High levels of macrophage inflammatory proteins (MIP1α and MIP1β), related to the recruitment of Th1 and Th2 cells, respectively, have been evidenced in some organ and non organ-specific autoimmune diseases. CXCL10/IP10 has been evidenced in patients with autoimmune thyroid disease (ATD) and in Addisons disease (AD); MIP1α and MIP1β chemokines have not been so far evaluated in these diseases.
Aim: To evaluate plasmatic levels MIP1α, MIP1β and IP10 in patients with AD isolated or associated to ATD. MIP1α, MIP1β and IP-10 were evaluated in the plasma of 11 patients with AD associated to ATD (group 1), 8 patients (group 2) with isolated AD and 30 healthy controls (kit Bio-Plex Human Cytokine Assay). All patients were treated with an appropriate substitutive therapy, except 1 patient of group 1 and 2 of group 2 who had a new diagnosis of AD. The levels of MIP1α and MIP1β resulted significantly high (P<0.001) in both groups with respect to controls. No significant difference was observed between the two groups. Moreover, levels of MIP1β were significantly and positively related to the titre of adrenal autoantibodies and were inversely correlated to the duration of the disease.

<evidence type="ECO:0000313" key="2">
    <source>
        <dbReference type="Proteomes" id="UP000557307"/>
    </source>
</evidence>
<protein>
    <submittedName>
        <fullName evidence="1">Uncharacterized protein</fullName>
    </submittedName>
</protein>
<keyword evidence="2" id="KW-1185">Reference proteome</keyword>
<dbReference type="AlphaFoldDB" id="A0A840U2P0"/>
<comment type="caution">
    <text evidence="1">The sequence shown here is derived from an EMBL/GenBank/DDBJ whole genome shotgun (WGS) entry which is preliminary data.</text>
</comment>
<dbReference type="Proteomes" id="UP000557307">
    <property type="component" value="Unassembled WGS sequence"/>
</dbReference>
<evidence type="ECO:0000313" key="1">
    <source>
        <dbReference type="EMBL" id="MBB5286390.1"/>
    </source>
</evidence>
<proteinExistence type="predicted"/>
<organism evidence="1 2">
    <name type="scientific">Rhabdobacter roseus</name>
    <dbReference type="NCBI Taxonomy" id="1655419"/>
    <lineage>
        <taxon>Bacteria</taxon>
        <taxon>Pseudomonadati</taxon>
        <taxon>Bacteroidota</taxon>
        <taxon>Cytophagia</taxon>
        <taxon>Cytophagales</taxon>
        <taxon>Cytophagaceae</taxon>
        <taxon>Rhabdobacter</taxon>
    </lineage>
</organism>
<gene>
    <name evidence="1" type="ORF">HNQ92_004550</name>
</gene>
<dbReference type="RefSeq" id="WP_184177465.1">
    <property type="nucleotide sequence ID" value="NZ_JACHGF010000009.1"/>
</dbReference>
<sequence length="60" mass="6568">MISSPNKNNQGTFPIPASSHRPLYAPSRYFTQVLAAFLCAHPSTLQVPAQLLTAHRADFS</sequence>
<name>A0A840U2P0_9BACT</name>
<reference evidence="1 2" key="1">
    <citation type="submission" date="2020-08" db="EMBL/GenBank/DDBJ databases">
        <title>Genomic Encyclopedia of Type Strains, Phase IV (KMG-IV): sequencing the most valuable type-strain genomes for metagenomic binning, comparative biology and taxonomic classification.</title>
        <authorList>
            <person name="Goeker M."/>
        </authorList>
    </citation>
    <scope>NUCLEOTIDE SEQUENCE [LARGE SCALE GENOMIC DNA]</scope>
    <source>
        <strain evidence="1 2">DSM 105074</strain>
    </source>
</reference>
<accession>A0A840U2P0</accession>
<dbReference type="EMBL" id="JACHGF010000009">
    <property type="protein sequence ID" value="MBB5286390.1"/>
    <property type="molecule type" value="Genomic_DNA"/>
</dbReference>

The presence of high levels of MIP1α and MIP1β not only in cases of autoimmune isolated AD, but also in those ones associated to ATD seems to indicate a role of these chemokines in the autoimmune pathology of these glands mediated by the recruitment in loco of Th1 and Th2 cells. The reduction of MIP1β, inversely correlated to the duration of the disease, seems to indicate a predominant role of these chemokines in triggering an inflammatory process by a massive recruitment of Th2 cells. Instead, the persistent high levels of MIP1α during the disease seem to favour a chronic autoimmune process by constant recruitment of Th1 cells.
25 - 29 Apr 2009
European Society of Endocrinology